Probably the most widely known data communications code so far (aka character representation) in use today is . In one or another (somewhat compatible) version, it is used by nearly all personal , , , and other communication equipment. It represents 128 with seven-bit numbers—that is, as a string of seven 1s and 0s (). In ASCII a lowercase "a" is always 1100001, an uppercase "A" always 1000001, and so on. There are many other encodings, which represent each character by a (usually referred as ), integer () or a byte sequence ().


Genetic code
organisms contain genetic material that is used to control their function and development. This is which contains units named that can produce through a code () in which a series of triplets () of four possible are translated into one of twenty possible . A sequence of codons results in a corresponding sequence of amino acids that form a protein.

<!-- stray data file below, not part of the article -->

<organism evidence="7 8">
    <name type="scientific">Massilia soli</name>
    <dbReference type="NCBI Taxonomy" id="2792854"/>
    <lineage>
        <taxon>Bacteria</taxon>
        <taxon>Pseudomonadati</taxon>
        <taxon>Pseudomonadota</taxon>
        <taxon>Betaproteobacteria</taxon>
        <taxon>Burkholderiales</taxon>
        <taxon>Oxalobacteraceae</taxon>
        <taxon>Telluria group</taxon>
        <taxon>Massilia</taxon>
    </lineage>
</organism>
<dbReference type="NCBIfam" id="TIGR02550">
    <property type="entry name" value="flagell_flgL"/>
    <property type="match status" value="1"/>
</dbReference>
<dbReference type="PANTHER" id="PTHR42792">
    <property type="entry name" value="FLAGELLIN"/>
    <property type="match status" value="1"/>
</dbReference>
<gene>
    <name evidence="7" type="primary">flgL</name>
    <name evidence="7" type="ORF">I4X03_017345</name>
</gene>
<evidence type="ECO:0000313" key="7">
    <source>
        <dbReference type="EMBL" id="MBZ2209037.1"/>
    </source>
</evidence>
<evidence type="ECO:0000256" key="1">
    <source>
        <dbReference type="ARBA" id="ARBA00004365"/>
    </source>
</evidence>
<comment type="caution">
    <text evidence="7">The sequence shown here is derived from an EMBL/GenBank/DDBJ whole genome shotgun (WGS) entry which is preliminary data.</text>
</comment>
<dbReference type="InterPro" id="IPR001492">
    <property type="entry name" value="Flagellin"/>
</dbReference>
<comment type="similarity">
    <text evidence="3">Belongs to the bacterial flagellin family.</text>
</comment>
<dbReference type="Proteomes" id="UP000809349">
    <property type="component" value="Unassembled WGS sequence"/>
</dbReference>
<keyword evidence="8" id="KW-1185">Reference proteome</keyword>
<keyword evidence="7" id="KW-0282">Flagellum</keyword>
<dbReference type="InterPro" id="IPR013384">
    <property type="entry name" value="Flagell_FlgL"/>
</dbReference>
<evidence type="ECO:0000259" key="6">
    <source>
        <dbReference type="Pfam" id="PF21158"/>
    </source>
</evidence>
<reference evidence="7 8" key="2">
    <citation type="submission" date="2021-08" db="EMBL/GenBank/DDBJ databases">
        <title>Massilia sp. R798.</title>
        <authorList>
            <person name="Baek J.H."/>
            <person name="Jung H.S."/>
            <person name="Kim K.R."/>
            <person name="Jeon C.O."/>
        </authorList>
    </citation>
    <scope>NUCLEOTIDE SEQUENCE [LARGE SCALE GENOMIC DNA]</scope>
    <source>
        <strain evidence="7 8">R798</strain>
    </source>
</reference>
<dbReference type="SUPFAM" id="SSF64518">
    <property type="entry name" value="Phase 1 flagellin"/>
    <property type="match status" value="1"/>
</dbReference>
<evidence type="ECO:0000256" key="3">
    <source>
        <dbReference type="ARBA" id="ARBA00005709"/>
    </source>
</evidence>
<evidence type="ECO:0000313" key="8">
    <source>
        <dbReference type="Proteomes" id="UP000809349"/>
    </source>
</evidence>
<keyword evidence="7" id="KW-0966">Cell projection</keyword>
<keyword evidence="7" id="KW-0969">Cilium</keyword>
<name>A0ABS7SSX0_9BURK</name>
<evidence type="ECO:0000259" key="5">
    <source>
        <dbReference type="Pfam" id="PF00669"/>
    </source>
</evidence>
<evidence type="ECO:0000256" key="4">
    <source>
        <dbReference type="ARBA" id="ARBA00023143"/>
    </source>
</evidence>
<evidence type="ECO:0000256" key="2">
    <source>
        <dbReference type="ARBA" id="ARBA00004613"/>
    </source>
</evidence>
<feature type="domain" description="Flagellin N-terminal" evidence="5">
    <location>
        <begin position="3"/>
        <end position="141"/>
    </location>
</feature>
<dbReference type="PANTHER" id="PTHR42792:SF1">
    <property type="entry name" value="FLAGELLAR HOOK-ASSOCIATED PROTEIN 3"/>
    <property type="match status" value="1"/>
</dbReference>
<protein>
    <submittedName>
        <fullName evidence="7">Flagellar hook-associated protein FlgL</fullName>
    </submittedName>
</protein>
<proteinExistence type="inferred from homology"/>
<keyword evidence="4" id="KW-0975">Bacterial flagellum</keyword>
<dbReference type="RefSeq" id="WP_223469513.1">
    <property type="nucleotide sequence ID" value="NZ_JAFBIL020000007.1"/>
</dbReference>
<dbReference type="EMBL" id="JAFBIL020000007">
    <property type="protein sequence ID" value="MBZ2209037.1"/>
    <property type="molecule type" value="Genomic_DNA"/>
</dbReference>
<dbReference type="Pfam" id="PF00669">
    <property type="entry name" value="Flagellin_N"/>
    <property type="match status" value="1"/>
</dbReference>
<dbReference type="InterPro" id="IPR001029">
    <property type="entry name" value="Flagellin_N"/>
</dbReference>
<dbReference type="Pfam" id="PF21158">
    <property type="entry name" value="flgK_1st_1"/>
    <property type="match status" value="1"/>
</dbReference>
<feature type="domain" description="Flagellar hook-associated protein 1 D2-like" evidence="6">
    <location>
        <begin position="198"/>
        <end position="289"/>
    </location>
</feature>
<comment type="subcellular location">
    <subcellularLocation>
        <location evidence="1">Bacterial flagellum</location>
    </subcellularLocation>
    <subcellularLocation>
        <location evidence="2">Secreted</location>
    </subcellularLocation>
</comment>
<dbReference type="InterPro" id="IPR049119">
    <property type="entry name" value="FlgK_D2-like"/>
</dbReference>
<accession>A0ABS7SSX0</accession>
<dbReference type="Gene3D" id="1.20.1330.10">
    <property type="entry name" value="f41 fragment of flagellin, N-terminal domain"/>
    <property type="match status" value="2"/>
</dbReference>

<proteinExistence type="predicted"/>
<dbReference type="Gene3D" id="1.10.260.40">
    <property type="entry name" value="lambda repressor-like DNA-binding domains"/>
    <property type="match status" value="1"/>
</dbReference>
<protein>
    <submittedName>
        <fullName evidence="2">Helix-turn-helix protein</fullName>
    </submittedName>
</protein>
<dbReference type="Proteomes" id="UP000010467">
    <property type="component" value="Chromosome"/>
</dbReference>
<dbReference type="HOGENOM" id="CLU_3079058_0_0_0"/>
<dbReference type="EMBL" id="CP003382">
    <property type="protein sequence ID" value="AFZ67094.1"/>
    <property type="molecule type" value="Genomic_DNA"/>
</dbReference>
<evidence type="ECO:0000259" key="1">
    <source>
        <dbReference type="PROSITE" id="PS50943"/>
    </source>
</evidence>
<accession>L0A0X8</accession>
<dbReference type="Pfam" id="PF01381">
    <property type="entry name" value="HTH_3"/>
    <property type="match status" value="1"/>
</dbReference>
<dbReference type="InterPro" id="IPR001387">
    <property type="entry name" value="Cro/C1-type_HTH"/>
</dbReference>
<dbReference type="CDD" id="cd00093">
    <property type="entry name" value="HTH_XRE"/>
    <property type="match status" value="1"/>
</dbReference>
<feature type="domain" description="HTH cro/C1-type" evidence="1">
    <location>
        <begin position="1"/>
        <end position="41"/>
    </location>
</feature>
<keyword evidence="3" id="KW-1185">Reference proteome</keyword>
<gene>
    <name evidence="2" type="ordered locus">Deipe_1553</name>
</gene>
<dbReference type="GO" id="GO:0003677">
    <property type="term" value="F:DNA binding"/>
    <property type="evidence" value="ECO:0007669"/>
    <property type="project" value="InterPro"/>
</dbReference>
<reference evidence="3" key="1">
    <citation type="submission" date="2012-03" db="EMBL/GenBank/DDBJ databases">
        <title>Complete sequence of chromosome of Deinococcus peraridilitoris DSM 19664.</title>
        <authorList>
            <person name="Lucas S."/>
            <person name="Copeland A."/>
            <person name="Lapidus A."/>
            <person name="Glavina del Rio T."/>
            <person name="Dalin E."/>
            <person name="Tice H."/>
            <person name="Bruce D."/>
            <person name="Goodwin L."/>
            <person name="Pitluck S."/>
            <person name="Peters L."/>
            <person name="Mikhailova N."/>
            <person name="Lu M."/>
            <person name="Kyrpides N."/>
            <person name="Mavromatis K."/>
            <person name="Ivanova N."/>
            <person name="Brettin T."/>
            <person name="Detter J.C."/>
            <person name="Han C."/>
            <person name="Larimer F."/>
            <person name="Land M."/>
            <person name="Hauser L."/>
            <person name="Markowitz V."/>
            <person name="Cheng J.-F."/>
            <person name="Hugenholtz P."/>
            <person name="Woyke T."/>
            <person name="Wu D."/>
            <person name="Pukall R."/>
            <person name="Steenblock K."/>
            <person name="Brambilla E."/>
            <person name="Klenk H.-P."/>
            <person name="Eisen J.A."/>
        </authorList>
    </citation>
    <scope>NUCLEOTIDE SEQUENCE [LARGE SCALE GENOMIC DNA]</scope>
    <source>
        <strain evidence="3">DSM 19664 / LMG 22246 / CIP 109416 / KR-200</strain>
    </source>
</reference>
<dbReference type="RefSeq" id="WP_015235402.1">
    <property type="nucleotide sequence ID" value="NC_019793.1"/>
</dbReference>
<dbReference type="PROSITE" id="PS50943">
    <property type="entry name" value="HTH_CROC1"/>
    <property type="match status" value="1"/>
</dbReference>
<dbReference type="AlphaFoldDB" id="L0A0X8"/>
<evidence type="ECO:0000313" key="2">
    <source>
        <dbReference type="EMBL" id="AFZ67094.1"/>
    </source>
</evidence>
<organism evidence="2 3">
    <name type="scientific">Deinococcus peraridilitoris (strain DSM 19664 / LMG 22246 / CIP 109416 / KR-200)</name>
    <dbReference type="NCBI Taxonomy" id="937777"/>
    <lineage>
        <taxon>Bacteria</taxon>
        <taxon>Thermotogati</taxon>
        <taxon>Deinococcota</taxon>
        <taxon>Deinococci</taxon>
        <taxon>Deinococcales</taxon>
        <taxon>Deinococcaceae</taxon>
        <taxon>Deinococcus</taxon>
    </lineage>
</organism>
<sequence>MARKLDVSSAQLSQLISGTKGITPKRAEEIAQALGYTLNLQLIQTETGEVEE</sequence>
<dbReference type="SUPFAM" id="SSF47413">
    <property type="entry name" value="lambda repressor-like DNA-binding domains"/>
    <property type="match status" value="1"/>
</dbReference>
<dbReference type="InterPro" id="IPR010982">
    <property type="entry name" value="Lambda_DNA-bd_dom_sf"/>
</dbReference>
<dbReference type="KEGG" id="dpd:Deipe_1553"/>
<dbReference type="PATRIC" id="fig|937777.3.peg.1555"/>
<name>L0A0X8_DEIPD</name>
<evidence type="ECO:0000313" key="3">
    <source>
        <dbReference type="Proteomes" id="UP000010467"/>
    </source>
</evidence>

Gödel code
In , a was the basis for the proof of 's . Here, the idea was to map to a (using a ).


Other
There are codes using colors, like , the employed to mark the nominal value of the or that of the trashcans devoted to specific types of garbage (paper, glass, biological, etc.)

In , codes can be used for a financial discount or rebate when purchasing a product from an internet retailer.

In military environments, specific sounds with the are used for different uses: to mark some moments of the day, to command the infantry in the battlefield, etc.

Communication systems for sensory impairments, such as for deaf people and for blind people, are based on movement or tactile codes.